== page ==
U.S. Water News Online
ALAMOGORDO, N.M. -- Southern New Mexico is dipping its toe
in the issue of water desalination, while El Paso, Texas, is ready
for the plunge. They don't feel they have much choice.
``We have to go to large-scale desalination and spend the money
required because we don't have other options,'' said John
Burkstaller, chief technical officer for El Paso Water Utilities.
Burkstaller said El Paso is ``in such dire water resource straits
that we are arriving at the need for this kind of project sooner than
other Southwestern cities.''
Alamogordo is fighting to keep drinkable water flowing. Right now,
85 percent of its water comes from spring runoff from the Sacramento
Mountains. But some of its water sources exceed allowable levels of
dissolved solids, water consultant Edward Livingston said.
Well-pumping volumes are down 60 percent, said Livingston, who
represents Livingston and Associates Consulting Engineers.
He plans to draft a feasibility study by yearend on a desalination
plant. Preliminary cost estimates are $15 million to $20 million, he
said. Such a plant could treat 8 million gallons of water per day, he
City Commissioner Don Cooper said: ``We should have done this
Engineers say they may recover 85 percent of the brackish water
that would go into the desalination plant. Right now, some Alamogordo
water sources have shown 1,000 parts per million of dissolved solids,
Meanwhile, the El Paso County Water Authority began operating a 4
million-gallon-a-day desalination plant in Horizon City, just east of
El Paso Water Authority office manager Phyllis Waters said the
city has a lot of development and ``where there are wells with more
water, the water is brackish.''
El Paso is trying to acquire irrigation water from New Mexico
farmers as well.
Since 1996, El Paso Water Utilities' Public Service Board has
acquired 817 acres in the Mesilla Valley of southern New Mexico. Most
of it encompasses 770 acres purchased in the past 12 months.
Now the Public Service Board is asking for delivery of the
irrigation water tied to the land, amounting to about 2,400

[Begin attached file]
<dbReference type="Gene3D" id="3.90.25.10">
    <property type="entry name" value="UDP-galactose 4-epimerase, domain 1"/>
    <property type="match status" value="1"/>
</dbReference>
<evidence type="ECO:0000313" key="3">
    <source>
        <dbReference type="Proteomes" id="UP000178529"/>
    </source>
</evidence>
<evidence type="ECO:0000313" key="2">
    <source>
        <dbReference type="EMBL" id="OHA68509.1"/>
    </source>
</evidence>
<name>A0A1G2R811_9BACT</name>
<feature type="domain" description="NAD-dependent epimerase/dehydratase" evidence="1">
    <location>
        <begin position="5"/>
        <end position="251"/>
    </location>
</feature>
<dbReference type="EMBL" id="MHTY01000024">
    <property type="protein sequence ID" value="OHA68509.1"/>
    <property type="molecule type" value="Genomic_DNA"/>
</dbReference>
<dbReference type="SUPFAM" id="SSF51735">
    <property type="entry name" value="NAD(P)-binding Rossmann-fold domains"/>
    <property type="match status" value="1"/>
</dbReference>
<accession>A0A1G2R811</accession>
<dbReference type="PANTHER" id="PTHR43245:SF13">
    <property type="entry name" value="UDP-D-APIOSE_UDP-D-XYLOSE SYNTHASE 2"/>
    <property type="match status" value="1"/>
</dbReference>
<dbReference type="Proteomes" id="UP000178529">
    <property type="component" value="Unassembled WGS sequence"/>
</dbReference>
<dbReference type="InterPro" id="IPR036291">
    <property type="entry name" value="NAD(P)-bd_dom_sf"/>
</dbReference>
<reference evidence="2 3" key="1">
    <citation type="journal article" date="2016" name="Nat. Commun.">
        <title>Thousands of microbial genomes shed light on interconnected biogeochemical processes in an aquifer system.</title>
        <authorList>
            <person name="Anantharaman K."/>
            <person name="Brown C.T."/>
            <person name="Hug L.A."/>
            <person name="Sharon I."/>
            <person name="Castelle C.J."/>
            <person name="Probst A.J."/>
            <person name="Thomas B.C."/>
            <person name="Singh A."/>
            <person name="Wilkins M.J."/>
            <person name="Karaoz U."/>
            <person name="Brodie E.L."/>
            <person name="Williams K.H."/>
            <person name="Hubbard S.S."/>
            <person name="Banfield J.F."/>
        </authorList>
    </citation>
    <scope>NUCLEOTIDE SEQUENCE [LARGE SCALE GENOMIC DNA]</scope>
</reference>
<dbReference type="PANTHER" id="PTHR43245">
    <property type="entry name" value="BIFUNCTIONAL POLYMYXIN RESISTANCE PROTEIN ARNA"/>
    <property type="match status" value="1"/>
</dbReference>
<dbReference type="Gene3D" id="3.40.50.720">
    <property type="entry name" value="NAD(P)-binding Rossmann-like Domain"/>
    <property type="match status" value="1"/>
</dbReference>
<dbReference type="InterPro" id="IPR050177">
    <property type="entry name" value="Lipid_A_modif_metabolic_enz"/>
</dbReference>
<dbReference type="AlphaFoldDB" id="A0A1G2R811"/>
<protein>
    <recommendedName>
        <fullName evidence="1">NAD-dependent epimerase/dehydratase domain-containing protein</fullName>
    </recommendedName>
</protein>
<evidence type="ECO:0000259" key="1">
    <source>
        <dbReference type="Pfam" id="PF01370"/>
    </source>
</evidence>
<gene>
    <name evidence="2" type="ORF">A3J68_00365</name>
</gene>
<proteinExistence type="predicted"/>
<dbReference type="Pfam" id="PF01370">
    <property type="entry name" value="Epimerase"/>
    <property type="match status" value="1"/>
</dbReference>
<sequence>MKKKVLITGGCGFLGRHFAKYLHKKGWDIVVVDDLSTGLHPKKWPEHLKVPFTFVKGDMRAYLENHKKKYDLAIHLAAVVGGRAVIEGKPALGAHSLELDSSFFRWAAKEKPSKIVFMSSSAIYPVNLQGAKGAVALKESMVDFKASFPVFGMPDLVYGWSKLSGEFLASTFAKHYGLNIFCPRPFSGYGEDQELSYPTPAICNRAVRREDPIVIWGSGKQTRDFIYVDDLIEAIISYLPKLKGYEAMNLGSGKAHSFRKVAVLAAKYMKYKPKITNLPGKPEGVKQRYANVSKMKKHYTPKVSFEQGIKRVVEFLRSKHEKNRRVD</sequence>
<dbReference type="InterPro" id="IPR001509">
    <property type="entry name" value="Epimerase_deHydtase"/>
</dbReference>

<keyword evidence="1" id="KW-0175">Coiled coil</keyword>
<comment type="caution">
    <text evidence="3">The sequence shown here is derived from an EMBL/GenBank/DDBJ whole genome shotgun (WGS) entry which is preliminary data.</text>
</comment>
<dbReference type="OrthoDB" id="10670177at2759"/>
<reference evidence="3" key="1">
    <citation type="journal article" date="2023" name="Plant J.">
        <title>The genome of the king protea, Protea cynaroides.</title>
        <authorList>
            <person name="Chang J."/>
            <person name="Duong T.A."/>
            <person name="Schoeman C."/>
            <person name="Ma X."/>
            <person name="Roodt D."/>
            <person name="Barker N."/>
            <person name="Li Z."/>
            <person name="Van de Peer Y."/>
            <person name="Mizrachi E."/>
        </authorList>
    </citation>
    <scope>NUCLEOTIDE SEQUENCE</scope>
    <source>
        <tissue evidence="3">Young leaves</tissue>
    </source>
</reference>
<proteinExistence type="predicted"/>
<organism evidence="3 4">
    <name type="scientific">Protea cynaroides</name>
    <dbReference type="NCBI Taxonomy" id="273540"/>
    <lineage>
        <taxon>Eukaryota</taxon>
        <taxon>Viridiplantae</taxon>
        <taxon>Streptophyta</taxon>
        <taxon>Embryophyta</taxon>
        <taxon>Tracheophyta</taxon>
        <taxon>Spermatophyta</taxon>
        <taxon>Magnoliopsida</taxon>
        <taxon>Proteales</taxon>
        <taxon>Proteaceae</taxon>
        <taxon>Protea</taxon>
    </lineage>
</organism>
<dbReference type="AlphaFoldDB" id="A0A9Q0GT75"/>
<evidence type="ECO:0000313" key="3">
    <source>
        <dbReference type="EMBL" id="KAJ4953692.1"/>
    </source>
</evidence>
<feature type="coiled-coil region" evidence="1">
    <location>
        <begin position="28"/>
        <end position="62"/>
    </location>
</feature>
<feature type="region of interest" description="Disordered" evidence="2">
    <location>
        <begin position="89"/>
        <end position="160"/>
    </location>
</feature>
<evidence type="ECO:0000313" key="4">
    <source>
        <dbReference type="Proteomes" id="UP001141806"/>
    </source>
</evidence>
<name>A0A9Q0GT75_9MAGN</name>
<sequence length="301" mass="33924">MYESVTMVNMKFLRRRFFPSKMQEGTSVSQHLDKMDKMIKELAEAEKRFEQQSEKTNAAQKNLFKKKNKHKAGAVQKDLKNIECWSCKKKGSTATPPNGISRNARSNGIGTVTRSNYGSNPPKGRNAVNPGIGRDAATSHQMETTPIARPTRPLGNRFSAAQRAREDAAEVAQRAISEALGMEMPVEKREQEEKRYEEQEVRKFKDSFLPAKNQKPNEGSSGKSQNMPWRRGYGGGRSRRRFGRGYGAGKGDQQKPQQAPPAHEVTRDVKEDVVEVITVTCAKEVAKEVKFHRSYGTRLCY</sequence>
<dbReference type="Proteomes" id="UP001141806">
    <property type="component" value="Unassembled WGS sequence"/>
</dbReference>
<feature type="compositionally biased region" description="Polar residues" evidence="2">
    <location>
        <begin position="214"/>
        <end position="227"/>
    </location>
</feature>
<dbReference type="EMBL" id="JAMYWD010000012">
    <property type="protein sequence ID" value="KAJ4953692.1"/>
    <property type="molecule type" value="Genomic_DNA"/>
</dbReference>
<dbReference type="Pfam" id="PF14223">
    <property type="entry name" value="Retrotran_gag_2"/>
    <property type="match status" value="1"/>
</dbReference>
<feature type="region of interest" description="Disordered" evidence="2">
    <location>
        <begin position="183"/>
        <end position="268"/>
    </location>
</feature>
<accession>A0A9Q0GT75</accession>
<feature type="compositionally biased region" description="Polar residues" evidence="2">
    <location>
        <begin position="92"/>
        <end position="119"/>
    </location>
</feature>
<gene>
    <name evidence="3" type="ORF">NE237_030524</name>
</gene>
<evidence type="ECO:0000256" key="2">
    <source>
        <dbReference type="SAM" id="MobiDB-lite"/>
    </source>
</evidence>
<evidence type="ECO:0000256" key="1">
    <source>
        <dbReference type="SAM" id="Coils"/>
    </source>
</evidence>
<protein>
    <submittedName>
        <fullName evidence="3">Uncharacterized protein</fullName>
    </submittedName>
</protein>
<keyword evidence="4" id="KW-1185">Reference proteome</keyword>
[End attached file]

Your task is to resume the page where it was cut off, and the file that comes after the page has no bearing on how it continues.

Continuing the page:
acre-feet, or 780 million gallons of water.
Compared to the total amount of water the city of El Paso uses
annually -- about 125,000 acre-feet -- the amount is small. However,
it's the first time El Paso has sought to acquire Rio Grande surface
water from New Mexico.
And that could trigger a legal battle that could, for instance,
include Texas challenging New Mexico's ability to regulate interstate
transfers of water.
The Elephant Butte Irrigation District and state Engineer Tom
Turney contend Turney's approval is necessary before El Paso can
remove water from New Mexico.
``Any transfers of water outside the state without the benefit of
an approved permit application from my office will be considered
illegal,'' Turney wrote El Paso Water Utilities in September.
Turney's decision would have to hinge in part on whether he
considered such a transfer in the best interest of New Mexico.
New Mexico cannot prohibit water from being taken out of state,
but ``there are very tough criteria they would have to meet to take
water out of state,'' Turney said.
Texas would have to show New Mexico does not need the water, that
El Paso does not have an adequate supply within Texas and that El
Pasoans have taken substantial conservation measures.
Ted Houghton, El Paso Public Service Board member, said he
believes his city would be blocked from obtaining its water based on
the ``public welfare'' standard, which he said could produce a broad
``I just hope it doesn't get to where it's going, a huge
state-to-state legal battle,'' he said. ``It's not like the city of
El Paso is going to go up there and dry up the Mesilla Valley.''
El Paso's Public Service Board bought two Dona Ana County farms of
376 and 394 acres for $8 million over the last year. Ed Archuleta,
general manager of El Paso Water Utilities, said that under a 1944
contract with the Elephant Butte Irrigation District, El Paso has the
right to purchase up to 2,000 acres and the water rights that go with
The contract, Archuleta said, predates New Mexico laws that give
the state engineer authority to regulate interstate transfers of
water. But EBID officials say the 1944 contract has since been
declared null and void, and a permit from the state engineer is
El Paso already gets roughly one-third of its water from the Rio
Grande using contracts with Texas farmers and El Paso Water
Improvement District to convert irrigation water to municipal and
Hydrology suggests El Paso's portion of the Hueco Bolson, the
underground aquifer that supplies the city and Ciudad Juarez, Mexico
with most of its drinking water, will run out of fresh water in 25 to
``We didn't do this because we were out to take New Mexico water.
We are just trying to implement a contract signed in 1944,''
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